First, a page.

From Gemma, via text on 81111: "Is it slightly unprofessional of me to congratulate my Aussie client on exchanging contracts but then to laugh at him about the cricket? All is fair in love and law."
1713 - Aus 150-9 (51 overs) Flintoff has a half-hearted lbw appeal against Hilfenhaus, who is showing admirable defensive qualities for a number 11. Mind you, his Test batting average is 11.60, bumped up by a few not-outs, while he only averages 9.63 in first-class cricket. The last ball hits him on the pad again, but umpire Billy Bowden is unmoved, it looked to be heading down leg. Hawk-Eye thinks it would have just clipped leg stump...
From Paul, TMS inbox: "England have bowled very well today however the umpiring decisions have been terrible. The worst was Stuart Clark's dismissal - he missed it by miles and only the umpire thought it was out. Well, if England keep getting decisions like that they will regain the Ashes."
1709 - Aus 150-9 (50 overs) Swann shows a bit of variation against Hilfenhaus, who brings the 150 up with a single.
Christopher Martin-Jenkins on TMS: "Graeme Swann's shirt-sleeves are buttoned at the wrist in the best Sonny Ramadhin tradition"
1706 - Aus 149-9 (49 overs) Siddle jabs a single, Hilfenhaus defends well against Flintoff before guiding a single off his legs. CMJ and Vic Marks on TMS discuss a bridge-style "bidding" system for matches like these where the toss is so important - whereby the captains, before the toss, would put in sealed envelopes how many runs they'd be prepared to concede for the privilege of batting first. Highest bid bats first. Siddle nudges a four between second slip and gully - every run is crucial here.
From Dale, TMS inbox: "I've been in London for six years and in that time England has beaten us in the Rugby World Cup twice, the Ashes in 05 and the Olympics last year. I think I'm cursed. I need either rain or a one-way ticket back to Brisbane"
1701 - Aus 143-9 (48 overs) Last man Ben Hilfenhaus defends his first three balls, and that Clark decision gets worse and worse every time you see it.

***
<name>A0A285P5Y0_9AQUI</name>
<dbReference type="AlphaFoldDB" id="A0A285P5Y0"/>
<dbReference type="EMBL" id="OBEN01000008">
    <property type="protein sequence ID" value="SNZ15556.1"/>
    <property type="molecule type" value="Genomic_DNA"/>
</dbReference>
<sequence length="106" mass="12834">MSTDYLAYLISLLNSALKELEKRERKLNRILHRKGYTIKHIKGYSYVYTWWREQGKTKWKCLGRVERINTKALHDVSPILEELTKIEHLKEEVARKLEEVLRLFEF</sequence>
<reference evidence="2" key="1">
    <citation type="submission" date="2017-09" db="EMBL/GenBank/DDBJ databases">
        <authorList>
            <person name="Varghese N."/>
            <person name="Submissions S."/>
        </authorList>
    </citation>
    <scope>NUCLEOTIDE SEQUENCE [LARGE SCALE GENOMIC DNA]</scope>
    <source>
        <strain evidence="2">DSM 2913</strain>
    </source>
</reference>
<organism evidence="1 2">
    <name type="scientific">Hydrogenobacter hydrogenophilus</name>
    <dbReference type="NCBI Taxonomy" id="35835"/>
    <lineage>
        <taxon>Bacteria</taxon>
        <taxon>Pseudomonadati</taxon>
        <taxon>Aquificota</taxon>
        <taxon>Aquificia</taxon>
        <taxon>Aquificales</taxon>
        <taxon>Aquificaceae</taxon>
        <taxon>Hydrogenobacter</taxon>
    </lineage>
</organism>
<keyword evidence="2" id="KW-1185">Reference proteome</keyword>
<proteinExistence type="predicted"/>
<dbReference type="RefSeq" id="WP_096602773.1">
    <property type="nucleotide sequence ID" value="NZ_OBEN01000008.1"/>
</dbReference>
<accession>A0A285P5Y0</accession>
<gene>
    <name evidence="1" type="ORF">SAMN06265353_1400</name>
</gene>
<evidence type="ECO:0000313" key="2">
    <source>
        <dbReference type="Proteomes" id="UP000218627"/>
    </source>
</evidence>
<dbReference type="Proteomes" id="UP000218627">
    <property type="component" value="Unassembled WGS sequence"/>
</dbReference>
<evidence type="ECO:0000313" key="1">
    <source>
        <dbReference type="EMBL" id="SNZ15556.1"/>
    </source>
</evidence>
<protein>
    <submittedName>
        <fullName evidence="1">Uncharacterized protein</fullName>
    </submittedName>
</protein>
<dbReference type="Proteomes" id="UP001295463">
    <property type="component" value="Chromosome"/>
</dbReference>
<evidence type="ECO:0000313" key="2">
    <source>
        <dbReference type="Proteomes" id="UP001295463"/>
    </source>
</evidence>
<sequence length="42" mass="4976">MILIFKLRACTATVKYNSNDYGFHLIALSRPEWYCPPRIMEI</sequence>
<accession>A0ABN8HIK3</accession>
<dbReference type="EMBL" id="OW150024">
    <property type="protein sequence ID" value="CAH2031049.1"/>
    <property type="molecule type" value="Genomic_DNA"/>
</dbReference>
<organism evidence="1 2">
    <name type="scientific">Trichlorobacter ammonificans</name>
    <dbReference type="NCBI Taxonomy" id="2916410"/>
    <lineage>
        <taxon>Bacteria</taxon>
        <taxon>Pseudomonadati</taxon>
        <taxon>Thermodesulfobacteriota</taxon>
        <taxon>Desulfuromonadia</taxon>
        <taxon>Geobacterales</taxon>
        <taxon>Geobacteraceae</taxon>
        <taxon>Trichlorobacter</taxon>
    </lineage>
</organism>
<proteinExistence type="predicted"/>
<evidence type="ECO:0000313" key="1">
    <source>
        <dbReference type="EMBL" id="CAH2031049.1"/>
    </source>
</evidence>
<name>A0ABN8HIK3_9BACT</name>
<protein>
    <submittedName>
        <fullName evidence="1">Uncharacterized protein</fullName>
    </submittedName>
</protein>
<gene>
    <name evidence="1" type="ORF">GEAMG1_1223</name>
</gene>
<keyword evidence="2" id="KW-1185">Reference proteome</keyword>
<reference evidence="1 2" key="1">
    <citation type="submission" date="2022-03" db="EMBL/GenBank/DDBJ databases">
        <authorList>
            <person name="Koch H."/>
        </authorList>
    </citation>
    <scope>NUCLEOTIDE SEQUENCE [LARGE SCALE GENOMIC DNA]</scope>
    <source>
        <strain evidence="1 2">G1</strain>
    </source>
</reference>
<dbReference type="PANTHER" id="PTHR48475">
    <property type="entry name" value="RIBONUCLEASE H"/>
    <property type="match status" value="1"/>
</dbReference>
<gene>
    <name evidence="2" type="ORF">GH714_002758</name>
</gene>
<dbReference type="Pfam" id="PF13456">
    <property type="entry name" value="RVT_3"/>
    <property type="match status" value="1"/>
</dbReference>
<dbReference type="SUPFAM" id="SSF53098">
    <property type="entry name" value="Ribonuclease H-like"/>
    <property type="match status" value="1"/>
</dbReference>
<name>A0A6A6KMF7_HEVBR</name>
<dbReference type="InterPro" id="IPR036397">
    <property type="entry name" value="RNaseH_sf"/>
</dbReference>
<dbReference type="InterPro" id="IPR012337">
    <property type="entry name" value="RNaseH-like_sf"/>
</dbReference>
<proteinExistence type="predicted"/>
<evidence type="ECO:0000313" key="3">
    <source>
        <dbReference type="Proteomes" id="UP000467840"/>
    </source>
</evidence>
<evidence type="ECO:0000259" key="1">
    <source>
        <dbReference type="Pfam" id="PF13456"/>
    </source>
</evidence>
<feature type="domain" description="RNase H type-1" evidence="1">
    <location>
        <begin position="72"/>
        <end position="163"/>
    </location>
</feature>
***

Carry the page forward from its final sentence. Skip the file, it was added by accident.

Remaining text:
1700 - WICKET - Clark c Cook b Swann 6 - Aus 143-9 (47.3 overs) Clark paddle-sweeps Swann and picks up four runs in unorthodox manner. But it's a shocking dismissal for the lanky seamer when he plays forward, the ball hits his thigh and Umpire Rauf gives him out caught at short leg! Clark has a few words to say as he departs, which might earn him a visit to the match referee later, but he really was sawn off there.
From Irfa, Bolton, via text on 81111: "Respects to Rusty (1457) - I laughed at his song but didn't really think it would be true when he said [at 83-1] we'll be bowling to Siddle come tea!! Can I get the lottery numbers please?"
1658 - Aus 139-8 (47 overs) Now then, Stuart Broad takes a rest with figures of 12-1-37-5 - some bloke called Flintoff replaces him at the Vauxhall End. Siddle, in a sleeveless sweater, dead-bats his first ball before pushing one off his legs for four when Fred strays down the leg side. Siddle then has to defend one which stings his hand, despite hitting his bat. (If you know what I mean).
From Andy in London, via text on 81111: "Aussies in our office are mysteriously quiet. A lead of 350 should be enough to bring the little fella home"
1653 - Aus 135-8 (46 overs) Graeme Swann to resume, with three men on the boundary - expecting slog-out-or-get-out tactics from Australia. Stuart Clark prods a single, Siddle pushes one through mid-wicket. Clark then executes an ugly tail-ender's swipe, the ball deflects off his thigh and just misses the stumps.
From Whitters of London, TMS inbox: "I've just been offered four tickets for Sunday by an Australian colleague who - for some unthinkable reason - now doesn't want to attend. I wonder what Langer would have to say about that sort of mental disintegration?"
1649: It's time to resume - with Australia 332-8, a mere 199 runs behind England and the follow-on (just) averted.
From Andy from Blackheath, via text on 81111: "Does anyone have a radio for the cricket on the 4.30 from Paddington to Taunton? I'm in the England shirt and keep cheering. People are giving me funny looks so I'd like to joined by fellow people who shout when they're excited"
Chris Broad on TMS: "Even if England win this game, I will still have bragging rights over Stuart as I played in a team that won the Ashes in Australia. Seriously though, I will be the proudest father there's ever been"